Beat the Heat & Keep It Cool: Summertime Tips for Pet Rat Care
July 1, 2016 by
About Pet Rats in
Care, Health, Safety
Protecting your rats from becoming overheated is a matter of life and death. Rats don’t have sweat glands. Any excessive heat is dissipated through their tails. Some believe that longer-tailed rats were born in hotter months since they needed more tail-surface to release the extra heat. In the wild, rats are nocturnal. They’re more used to cooler weather rather than full sun and heat.
How to tell if your rat is hot:
Excessive heat is released through the skin of pet rats’ tails
Besides simply feeling your rat’s body temperature, you’ll discover your rat has turned into a “pancake” if it’s too hot. By “pancake” I mean they literally flatten themselves out. Very similar to cats and dogs, your rat will stretch out and lie as elongated as possible on top of surfaces rather than inside any boxes, hanging beds or other hideouts. When hot, their tail will also be hot to the touch.
Pet rats should be kept in a room no warmer than 80°, preferably cooler. If you’re not sure of the temperature, place a thermometer in the room. Always keep your rats’ cage away from direct sunlight. Even in colder months, sunshine can heat up the cage making it uncomfortable.
How to keep your rats cool when the weather gets hot:
- Close windows, drapes and blinds during the day
- Freeze water in plastic water bottles or even plastic gallon jugs. These can be placed in the cage so that your rat can choose whether or not to lie next to or on top of the icy containers. When doing this, have two sets of plastic containers so that you always have a set of completely frozen ones in the freezer. This way you can easily replace the containers in the cage that have gotten so warm the water is no longer frozen.
- Offer your rats cooling treats such as frozen peas, watermelon and cantaloupe. A fun game is “pea diving” which combines a frozen treat with water: Fill a glass casserole dish with about an inch of water. Place peas in the water and let your rats begin diving for peas.
- Sprinkle your pet rats with water
- Use a fan to keep the air circulating. However, your rats will only be cooled by the fan if they’ve been sprinkled with water. (Otherwise the fan will just be blowing warm air on them.)
- If, the room temperature is over 80 degrees and/or if your rats appear uncomfortable, they need to be moved to a cooler spot. Smaller cages can be placed on the floor of the coolest room in your house. Oftentimes this will be a bathroom. If their cage is too big to move, use a small cat carrier to place them in the coolest possible place in your home or apartment.
It’s too hot for Henderson to sleep inside his pirate ship. Instead, he’s decided to take a nap on deck.
If you aren’t able to control the temperature of the room in which your rats are housed when the weather gets hot, take them over to stay in a friend’s house that’s air conditioned.
- Above all, never ever leave your rats inside a locked car in the summer. Despite parking in the shade, high temperatures will still increase quickly inside a car. This is true even if you’ve cracked the windows. If you need to take your rats with you, use a “stealth bag” and take them in with you rather than leaving them in the car. (For information on an ideal “stealth bag”, see On the Road with Rats.)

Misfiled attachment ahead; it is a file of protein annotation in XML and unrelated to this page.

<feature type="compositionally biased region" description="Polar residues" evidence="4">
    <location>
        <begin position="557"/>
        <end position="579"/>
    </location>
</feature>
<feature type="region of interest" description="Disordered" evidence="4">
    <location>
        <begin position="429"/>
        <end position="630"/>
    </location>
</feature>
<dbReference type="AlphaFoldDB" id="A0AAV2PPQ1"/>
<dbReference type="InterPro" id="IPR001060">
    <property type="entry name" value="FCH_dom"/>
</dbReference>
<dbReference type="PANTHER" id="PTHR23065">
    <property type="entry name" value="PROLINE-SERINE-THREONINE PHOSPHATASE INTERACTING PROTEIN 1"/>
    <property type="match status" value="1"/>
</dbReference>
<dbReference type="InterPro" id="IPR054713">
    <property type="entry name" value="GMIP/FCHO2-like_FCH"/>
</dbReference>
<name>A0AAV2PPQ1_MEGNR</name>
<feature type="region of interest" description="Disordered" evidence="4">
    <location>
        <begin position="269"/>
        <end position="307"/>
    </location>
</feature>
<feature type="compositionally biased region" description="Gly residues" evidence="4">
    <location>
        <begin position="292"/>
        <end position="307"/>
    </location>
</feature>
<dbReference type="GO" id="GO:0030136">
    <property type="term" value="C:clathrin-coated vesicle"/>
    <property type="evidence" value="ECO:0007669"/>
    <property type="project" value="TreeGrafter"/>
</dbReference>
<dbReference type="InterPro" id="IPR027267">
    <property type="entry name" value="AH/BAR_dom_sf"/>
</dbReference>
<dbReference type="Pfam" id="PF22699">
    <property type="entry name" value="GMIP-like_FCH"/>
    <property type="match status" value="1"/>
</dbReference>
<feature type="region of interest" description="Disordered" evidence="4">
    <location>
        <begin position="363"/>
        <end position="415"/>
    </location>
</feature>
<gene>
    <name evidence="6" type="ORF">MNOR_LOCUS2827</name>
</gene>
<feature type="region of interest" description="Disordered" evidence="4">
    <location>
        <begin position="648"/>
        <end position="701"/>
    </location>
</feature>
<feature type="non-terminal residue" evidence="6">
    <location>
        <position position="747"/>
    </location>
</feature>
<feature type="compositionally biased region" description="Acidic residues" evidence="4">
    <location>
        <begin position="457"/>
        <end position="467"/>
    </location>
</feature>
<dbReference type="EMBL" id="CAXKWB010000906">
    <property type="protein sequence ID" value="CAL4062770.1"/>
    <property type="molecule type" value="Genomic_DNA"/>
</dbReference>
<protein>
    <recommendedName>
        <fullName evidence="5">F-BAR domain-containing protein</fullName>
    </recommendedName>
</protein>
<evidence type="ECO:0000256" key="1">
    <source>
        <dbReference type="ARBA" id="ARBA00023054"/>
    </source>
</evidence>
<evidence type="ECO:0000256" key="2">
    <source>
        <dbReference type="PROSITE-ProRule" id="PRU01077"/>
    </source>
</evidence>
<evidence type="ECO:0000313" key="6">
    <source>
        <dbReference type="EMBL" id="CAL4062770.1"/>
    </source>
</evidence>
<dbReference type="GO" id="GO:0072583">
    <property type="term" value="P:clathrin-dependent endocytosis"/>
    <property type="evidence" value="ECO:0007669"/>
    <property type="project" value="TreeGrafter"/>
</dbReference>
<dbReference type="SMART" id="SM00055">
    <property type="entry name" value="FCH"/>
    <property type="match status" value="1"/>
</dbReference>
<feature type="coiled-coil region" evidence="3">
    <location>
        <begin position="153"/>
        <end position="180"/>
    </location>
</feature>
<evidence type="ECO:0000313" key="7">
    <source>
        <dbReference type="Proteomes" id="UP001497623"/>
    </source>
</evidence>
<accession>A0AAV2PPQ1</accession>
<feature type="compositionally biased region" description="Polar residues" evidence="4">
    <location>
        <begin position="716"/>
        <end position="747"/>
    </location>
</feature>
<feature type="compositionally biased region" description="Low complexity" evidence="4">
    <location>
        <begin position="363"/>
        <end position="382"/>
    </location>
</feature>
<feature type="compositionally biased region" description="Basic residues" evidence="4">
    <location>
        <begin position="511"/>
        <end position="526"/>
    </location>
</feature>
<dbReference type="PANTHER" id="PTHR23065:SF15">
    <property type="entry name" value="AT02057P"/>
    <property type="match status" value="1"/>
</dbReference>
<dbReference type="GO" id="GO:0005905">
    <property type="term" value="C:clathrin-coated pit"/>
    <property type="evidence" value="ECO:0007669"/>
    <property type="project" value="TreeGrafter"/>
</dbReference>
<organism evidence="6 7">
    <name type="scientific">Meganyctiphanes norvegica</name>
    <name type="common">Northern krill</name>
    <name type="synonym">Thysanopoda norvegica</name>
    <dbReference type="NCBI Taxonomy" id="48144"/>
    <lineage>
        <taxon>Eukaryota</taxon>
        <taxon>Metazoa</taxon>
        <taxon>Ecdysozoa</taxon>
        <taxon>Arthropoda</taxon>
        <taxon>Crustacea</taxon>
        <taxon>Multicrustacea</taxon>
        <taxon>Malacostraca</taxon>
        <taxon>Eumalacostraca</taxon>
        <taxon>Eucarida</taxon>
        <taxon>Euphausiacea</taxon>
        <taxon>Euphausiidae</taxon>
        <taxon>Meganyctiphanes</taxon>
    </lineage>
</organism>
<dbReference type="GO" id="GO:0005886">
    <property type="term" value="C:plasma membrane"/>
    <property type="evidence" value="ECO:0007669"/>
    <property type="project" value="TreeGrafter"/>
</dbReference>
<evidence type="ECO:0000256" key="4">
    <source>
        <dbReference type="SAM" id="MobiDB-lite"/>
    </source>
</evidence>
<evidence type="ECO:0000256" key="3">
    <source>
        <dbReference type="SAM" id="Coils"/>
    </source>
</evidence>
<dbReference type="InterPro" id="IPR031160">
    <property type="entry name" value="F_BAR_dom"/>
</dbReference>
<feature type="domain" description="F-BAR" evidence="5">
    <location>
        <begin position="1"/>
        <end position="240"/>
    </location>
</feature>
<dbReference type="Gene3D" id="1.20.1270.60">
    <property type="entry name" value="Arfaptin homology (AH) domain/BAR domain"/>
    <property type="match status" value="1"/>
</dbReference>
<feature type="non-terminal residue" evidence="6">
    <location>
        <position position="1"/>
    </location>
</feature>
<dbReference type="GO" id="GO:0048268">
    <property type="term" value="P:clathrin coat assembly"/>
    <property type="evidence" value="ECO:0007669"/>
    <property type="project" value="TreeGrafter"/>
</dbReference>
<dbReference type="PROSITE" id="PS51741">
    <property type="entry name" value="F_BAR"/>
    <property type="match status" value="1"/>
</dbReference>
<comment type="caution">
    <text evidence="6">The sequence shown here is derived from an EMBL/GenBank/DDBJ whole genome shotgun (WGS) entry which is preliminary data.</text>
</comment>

Signs of heatstroke
- Open-mouthed breathing
- Lethargy, weakness, reluctance to move, limp body
What to do in the event your rat experiences heatstroke:
Remove your rat from the hot area immediately, handling him or her as gently as possible. Begin cooling your rat by sprinkling water over his or her fur. You can also rub water onto your rat’s ears, hands and feet and tail.
Cooling off your rat must be done GRADUALLY to prevent further complications. If cooled off too quickly or if cooled too much, life-threatening conditions can result. Place your rat on a wet towel inside the carrier you use to take your rat to the vet.
Cooling fruits (such as canteloupe) and frozen peas help alleviate the heat—as long as your rats are comfortably housed in a room 80° or, preferably, less.
Phone your vet to let them know you’re on your way and that your rat may have suffered from heat stroke. The reason it’s good to call first is 1) it gives your veterinarian a head’s up and 2) the technicians time to get all of the needed supplies and equipment ready.
Once you walk in the door, a veterinary technician, assistant or receptionist will have been alerted and will immediately take your rat to the treatment area. Usually fluids and possibly oxygen will be administered. Your veterinarian will want to keep your rat under observation for at least an hour in case further signs of damage appear and to make sure your rat recovers as fully as possible. Internal organs can be damaged and some symptoms may not appear right away. Once you bring your rat home, you’ll want to monitor closely and report any changes and concerns to your vet immediately.
Hopefully you’ll avoid having your pet rats overheat by following the tips above for keeping your pet rats cool when the weather gets hot.
Follow About Pet Rats: